Here are several equations from real life. Can you work out which measurements are possible from each equation?
This problem explores the biology behind Rudolph's glowing red nose.
10 graphs of experimental data are given. Can you use a spreadsheet to find algebraic graphs which match them closely, and thus discover the formulae most likely to govern the underlying processes?
Which line graph, equations and physical processes go together?
Looking at small values of functions. Motivating the existence of the Taylor expansion.
Explore the possibilities for reaction rates versus concentrations with this non-linear differential equation
Many physical constants are only known to a certain accuracy. Explore the numerical error bounds in the mass of water and its constituents.
Was it possible that this dangerous driving penalty was issued in error?
This is our collection of tasks on the mathematical theme of 'Population Dynamics' for advanced students and those interested in mathematical modelling.
How would you go about estimating populations of dolphins?
Use your skill and knowledge to place various scientific lengths in order of size. Can you judge the length of objects with sizes ranging from 1 Angstrom to 1 million km with no wrong attempts?
Get further into power series using the fascinating Bessel's equation.
Could nanotechnology be used to see if an artery is blocked? Or is this just science fiction?
Explore the properties of matrix transformations with these 10 stimulating questions.
Explore how matrices can fix vectors and vector directions.
Can you find the volumes of the mathematical vessels?
To investigate the relationship between the distance the ruler drops and the time taken, we need to do some mathematical modelling...
How much energy has gone into warming the planet?
Work with numbers big and small to estimate and calculate various quantities in biological contexts.
Can you sketch these difficult curves, which have uses in mathematical modelling?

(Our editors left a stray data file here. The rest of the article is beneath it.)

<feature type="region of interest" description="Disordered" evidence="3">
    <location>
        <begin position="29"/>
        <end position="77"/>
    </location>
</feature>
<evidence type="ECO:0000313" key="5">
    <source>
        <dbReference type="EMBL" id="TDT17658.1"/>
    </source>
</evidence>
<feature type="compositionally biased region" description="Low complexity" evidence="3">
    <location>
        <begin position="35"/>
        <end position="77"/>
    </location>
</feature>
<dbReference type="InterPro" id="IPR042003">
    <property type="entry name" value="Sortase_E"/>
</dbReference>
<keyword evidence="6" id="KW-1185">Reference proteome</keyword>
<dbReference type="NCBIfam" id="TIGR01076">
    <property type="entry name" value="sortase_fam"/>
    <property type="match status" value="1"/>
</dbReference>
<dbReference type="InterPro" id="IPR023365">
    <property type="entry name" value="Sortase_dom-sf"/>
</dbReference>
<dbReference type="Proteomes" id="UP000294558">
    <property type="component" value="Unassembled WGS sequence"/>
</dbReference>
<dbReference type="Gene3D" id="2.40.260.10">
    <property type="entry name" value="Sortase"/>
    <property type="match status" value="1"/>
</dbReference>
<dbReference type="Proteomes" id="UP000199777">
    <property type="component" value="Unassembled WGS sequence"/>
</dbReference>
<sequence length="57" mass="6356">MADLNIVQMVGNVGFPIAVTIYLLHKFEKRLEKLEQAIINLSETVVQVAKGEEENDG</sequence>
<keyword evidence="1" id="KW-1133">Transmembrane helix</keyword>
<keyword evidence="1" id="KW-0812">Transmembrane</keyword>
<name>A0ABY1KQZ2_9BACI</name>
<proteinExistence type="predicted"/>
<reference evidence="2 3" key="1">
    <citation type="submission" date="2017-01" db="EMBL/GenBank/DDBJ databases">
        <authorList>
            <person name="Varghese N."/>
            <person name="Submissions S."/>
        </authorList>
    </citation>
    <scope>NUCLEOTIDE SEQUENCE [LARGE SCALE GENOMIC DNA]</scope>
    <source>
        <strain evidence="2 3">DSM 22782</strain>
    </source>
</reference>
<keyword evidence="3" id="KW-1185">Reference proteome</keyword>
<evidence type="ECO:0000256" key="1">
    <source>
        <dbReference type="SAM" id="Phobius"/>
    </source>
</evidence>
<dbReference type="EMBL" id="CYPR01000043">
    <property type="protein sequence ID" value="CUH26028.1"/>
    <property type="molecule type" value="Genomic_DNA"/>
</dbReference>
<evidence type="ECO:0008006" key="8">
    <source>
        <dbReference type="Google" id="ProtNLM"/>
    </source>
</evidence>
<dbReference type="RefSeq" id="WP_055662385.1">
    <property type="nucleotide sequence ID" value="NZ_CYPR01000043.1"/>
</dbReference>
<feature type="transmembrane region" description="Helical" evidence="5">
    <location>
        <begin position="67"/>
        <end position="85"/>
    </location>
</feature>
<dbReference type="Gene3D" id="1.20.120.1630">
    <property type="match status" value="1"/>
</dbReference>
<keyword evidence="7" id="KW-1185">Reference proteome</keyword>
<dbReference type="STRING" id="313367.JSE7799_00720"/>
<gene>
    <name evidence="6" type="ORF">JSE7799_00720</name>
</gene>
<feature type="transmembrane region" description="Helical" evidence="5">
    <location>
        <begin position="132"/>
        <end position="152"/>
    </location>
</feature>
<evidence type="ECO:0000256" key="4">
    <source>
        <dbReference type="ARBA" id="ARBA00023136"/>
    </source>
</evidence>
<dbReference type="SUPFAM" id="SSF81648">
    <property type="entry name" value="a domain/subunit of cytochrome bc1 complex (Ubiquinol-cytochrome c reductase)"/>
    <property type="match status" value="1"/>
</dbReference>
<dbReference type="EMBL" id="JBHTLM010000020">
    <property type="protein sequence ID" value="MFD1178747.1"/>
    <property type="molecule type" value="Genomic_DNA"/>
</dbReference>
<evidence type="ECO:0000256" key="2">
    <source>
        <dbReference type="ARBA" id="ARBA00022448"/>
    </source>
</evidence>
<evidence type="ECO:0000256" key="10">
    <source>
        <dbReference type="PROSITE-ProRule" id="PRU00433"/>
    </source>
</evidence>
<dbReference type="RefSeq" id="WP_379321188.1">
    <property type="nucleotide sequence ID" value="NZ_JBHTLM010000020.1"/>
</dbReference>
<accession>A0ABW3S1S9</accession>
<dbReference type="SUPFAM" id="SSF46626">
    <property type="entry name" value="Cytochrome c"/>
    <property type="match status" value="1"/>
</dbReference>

Work out the numerical values for these physical quantities.
Estimate these curious quantities sufficiently accurately that you can rank them in order of size
Can you make matrices which will fix one lucky vector and crush another to zero?
See how enormously large quantities can cancel out to give a good approximation to the factorial function.
Andy wants to cycle from Land's End to John o'Groats. Will he be able to eat enough to keep him going?
Which units would you choose best to fit these situations?
Which dilutions can you make using only 10ml pipettes?
Formulate and investigate a simple mathematical model for the design of a table mat.
Explore the properties of perspective drawing.
Work with numbers big and small to estimate and calculate various quantities in physical contexts.
Match the descriptions of physical processes to these differential equations.
Analyse these beautiful biological images and attempt to rank them in size order.
Explore the relationship between resistance and temperature
Get some practice using big and small numbers in chemistry.
By exploring the concept of scale invariance, find the probability that a random piece of real data begins with a 1.
Look at the advanced way of viewing sin and cos through their power series.
Make an accurate diagram of the solar system and explore the concept of a grand conjunction.
Work with numbers big and small to estimate and calulate various quantities in biological contexts.
Are these estimates of physical quantities accurate?
When you change the units, do the numbers get bigger or smaller?
Are these statistical statements sometimes, always or never true? Or it is impossible to say?
Build up the concept of the Taylor series
Starting with two basic vector steps, which destinations can you reach on a vector walk?
Where should runners start the 200m race so that they have all run the same distance by the finish?
Explore the meaning of the scalar and vector cross products and see how the two are related.
Explore the shape of a square after it is transformed by the action of a matrix.
Can you suggest a curve to fit some experimental data? Can you work out where the data might have come from?
Go on a vector walk and determine which points on the walk are closest to the origin.
Use trigonometry to determine whether solar eclipses on earth can be perfect.
Can you work out which processes are represented by the graphs?